Presentation on theme: "FES Applications in Pediatric SCI and Psychosocial Aspects of FES Therese E. Johnston, PT, PhD, MBA Shriners Hospitals for Children Philadelphia, PA USA."— Presentation transcript:
FES Applications in Pediatric SCI and Psychosocial Aspects of FES Therese E. Johnston, PT, PhD, MBA Shriners Hospitals for Children Philadelphia, PA USA
Freehand System for Children
Research with Children Extra lead is placed in areas along the upper or lower limb and the chest wall to allow for growth. The technique is based on previous animal work (Akers, 1999, IEEE Trans Rehab Eng). Growth is estimated via size of the growth plates and on growth charts. As the child grows, electrodes are monitored
System Use Adults report using it most for eating and personal grooming Adolescents report school use in addition to the above. One 14 year old male gained the ability to self-catheterize. Preliminary work with children shows the most use for play & school, and with self care.
Lower Extremity Implant for Upright Mobility in Children and Adolescents with Complete Paraplegia Johnston, 2003, Spinal Cord Betz RR, 2002, Journal of Spinal Cord Medicine.
Purpose of Shriners Study Compare an implanted FES system to long leg braces during 7 upright mobility activities. Evaluate the effects of growth for children who are not skeletally mature
Ten Subjects Ages 7 to 20 years C7 to T11 level of injury 1 to 11 years post injury
Muscles Implanted Gluteus maximus and posterior fibers of adductor magnus for hip extension Femoral nerve for knee extension Gluteus medius for hip abduction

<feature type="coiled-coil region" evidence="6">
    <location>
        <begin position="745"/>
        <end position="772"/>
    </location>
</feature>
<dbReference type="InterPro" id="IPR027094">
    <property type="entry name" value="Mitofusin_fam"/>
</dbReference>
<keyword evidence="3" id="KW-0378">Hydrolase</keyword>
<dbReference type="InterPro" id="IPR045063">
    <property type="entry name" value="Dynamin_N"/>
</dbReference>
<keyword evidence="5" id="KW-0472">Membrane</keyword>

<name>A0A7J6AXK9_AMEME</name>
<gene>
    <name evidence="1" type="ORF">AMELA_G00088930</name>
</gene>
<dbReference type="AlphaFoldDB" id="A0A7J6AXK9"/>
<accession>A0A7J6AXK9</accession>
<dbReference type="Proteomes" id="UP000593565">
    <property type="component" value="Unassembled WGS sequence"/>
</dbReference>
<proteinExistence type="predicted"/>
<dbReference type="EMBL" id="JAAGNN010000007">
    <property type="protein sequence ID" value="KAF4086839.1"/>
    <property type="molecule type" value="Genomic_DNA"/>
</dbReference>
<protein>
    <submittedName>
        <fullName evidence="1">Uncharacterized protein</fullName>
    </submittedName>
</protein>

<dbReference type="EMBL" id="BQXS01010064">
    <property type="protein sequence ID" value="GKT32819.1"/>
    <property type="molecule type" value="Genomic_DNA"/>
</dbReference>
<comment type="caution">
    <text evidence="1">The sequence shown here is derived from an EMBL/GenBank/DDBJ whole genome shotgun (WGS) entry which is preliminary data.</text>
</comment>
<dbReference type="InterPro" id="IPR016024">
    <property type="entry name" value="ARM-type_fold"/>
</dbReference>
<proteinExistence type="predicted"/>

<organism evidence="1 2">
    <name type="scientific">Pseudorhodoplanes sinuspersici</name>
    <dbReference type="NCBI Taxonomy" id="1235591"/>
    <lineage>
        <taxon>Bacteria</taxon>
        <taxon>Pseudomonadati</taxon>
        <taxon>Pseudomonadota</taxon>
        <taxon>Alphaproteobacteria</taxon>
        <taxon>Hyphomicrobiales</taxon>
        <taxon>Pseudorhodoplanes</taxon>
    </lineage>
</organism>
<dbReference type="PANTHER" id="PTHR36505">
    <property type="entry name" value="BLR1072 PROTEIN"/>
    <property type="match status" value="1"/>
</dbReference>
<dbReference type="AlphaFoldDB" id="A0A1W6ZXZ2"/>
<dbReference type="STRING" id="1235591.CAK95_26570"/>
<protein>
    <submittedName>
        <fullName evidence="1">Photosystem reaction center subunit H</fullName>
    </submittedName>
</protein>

FES System Internal 8 channel stimulator (same as Freehand® system) External control unit worn around the waist
7 upright activities & system donning Activities were scored based on time and independence Data were collected post training and at annual intervals Data Collection
Results FES decreased completion time & increased independence for : – Donning – Stand and reach – High transfer – Floor to stand – Bathroom transfer The younger children showed the most gains in independence.
User Reports Users report liking the system for standing up from the wheelchair for activities such as –reaching items inaccessible from the chair –cooking & doing dishes –looking eye to eye with friends –writing on a chalkboard –performing grooming at a sink –reaching clothing in a closet –placing the wheelchair in a car –getting on and off of an airplane –playing pool
Discussion FES decreased the time required to perform important functional activities. –The most significant involved sit to stand transitions More importantly, FES was preferred for most activities by these subjects.
Outcomes of Cycling and/or Electrical Stimulation for Children with Spinal Cord Injury Therese E. Johnston, Brian T. Smith, Oluwabunmi Oladeji, MJ Mulcahey, Randal R. Betz, Richard T. Lauer Shriners Hospitals for Children, Philadelphia Funding: Shriners Hospitals for Children, Grant #8540
Background Children with SCI are at risk for secondary complications –Cardiovascular –Respiratory –Musculoskeletal Cycling with FES has led to improvements for adults with SCI. However, these same effects have not been studied in children.
Study Design Children randomly assigned to 1 of 3 groups (all stimulation done with surface electrodes) –FES cycling –Passive cycling –Electrical stimulation only Home exercise –1 hour 3X/wk for 6 months Data Collection –Baseline and 6 months